I also learned that induction cooking is healthier and safer than other methods. You may not know it, but gas stoves emit nitrogen dioxide and carbon monoxide into your house. Not good for you and not good for the environment. Also, because there is no open flame the unit cools very quickly. There is no possibility of a gas leak or line leakage. 

March 2021

Part of our ‘Zoom at Noon’ program

“Lunch and Learn”:
Organics Recycling

[ click here to view the presentation ]

  • Is it really OK to toss a half-eaten hamburger and fries in my green waste bin? I would never add meat or oil to my compost pile! Yes, EDCO’s Anaerobic Digestion Facility is designed to break down food waste, including even bacon grease.
  • Why can’t I put unbagged pet poop in my green bin? Mostly out of respect for EDCO waste handlers  who sort out inappropriate green bin contents
  • Should all newspaper and paper bags now go into the green bin?  No, clean newsprint and paper bags should still go into the blue recycling bin. Soiled newspapers or paper bags used to collect kitchen scraps, as well as parchment paper, paper towels, and unwaxed fast-food take-out wrappers should go into the green bin. Please do NOT put plastic bags, wax paper, or coated cardboard into the green bin.
  • What’s wrong with ‘biodegradable’ plastic bags?  They don’t really degrade in a timely manner
  • What is EDCO going to do with all of that biogas and digestate it will generate in it’s fancy new Anaerobic Digestion Facility? Can customers get free fertilizer?  Biogas will be refined into fuel for EDCO’s fleet.  Digestate will be distributed for agricultural purposes. Some of this output may, in the future, be available for residential gardening.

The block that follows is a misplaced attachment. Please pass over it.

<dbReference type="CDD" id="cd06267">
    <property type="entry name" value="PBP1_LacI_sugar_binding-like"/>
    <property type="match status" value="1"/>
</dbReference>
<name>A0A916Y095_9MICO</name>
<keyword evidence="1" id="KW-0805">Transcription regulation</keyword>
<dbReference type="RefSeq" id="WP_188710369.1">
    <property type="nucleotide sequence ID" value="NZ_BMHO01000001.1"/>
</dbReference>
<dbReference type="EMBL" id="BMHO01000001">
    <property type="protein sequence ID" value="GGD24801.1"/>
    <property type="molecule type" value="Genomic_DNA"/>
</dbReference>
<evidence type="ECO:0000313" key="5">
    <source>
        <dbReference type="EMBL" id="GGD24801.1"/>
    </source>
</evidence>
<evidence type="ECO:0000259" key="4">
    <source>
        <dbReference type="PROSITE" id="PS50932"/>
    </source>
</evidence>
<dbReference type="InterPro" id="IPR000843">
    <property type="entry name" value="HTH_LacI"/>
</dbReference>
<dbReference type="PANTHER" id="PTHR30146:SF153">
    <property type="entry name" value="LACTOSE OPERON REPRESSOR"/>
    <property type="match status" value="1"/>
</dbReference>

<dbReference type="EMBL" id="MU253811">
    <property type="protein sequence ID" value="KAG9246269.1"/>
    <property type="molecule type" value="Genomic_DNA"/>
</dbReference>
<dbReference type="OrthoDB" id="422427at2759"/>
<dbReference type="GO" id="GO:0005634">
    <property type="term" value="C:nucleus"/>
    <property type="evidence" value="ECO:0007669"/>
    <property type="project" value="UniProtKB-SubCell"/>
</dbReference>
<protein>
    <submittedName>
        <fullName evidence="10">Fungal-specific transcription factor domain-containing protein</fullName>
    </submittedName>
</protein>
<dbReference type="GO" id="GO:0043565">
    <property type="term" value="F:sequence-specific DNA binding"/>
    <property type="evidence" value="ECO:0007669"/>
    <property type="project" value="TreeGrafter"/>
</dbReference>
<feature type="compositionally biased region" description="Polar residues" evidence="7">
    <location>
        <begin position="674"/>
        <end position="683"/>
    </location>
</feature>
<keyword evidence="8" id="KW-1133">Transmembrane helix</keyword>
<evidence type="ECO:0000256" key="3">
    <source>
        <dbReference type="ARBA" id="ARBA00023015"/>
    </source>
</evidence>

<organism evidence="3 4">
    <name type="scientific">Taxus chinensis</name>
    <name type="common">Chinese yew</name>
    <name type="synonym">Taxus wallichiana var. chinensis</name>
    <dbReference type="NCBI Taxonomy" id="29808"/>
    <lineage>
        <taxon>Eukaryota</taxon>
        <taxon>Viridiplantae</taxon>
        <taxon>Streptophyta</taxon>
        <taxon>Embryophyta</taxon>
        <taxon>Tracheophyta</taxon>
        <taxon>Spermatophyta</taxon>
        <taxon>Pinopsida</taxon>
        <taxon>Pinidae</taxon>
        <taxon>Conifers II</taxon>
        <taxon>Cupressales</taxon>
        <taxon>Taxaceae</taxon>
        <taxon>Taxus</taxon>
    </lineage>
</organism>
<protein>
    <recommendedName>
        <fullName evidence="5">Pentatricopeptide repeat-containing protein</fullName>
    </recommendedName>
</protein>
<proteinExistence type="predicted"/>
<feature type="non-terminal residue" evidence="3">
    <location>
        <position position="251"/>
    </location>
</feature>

We got answers to these and many more questions about the City of Solana Beach and EDCO’s adoption of organics recycling in a virtual meeting on March 18.  EDCO General Manager Jim Ambroso and Chris Spielmaker, Director of Market Development, joined veteran composters Irina Grongborg and Kristine Schindler of the SeaWeeders to explain new green waste-bin expectations and offer some practical tips for sorting kitchen scraps. 

February 2021

Part of our ‘Zoom at Noon’ program

Latino Historian Maria E. Garcia, author of “We Made San Diego”

[ click here to view the presentation ]

Maria Garcia is a retired school principal and has been an activist in the Chicano movement since 1968. She is the recipient of the 2015 SOHO Cultural Heritage Award for her “Neighborhood House” series about life in Logan Heights. She was inducted in the San Diego County Women’s Hall of Fame in 2016 and has been honored by the San Diego Union-Tribune as a Latino Champion.

Maria’s current book tells various stories about Latinos who contributed to the history of San Diego, including community activists who have worked to affect social issues.  It also chronicles the experiences of several Latino veterans of the war in Vietnam.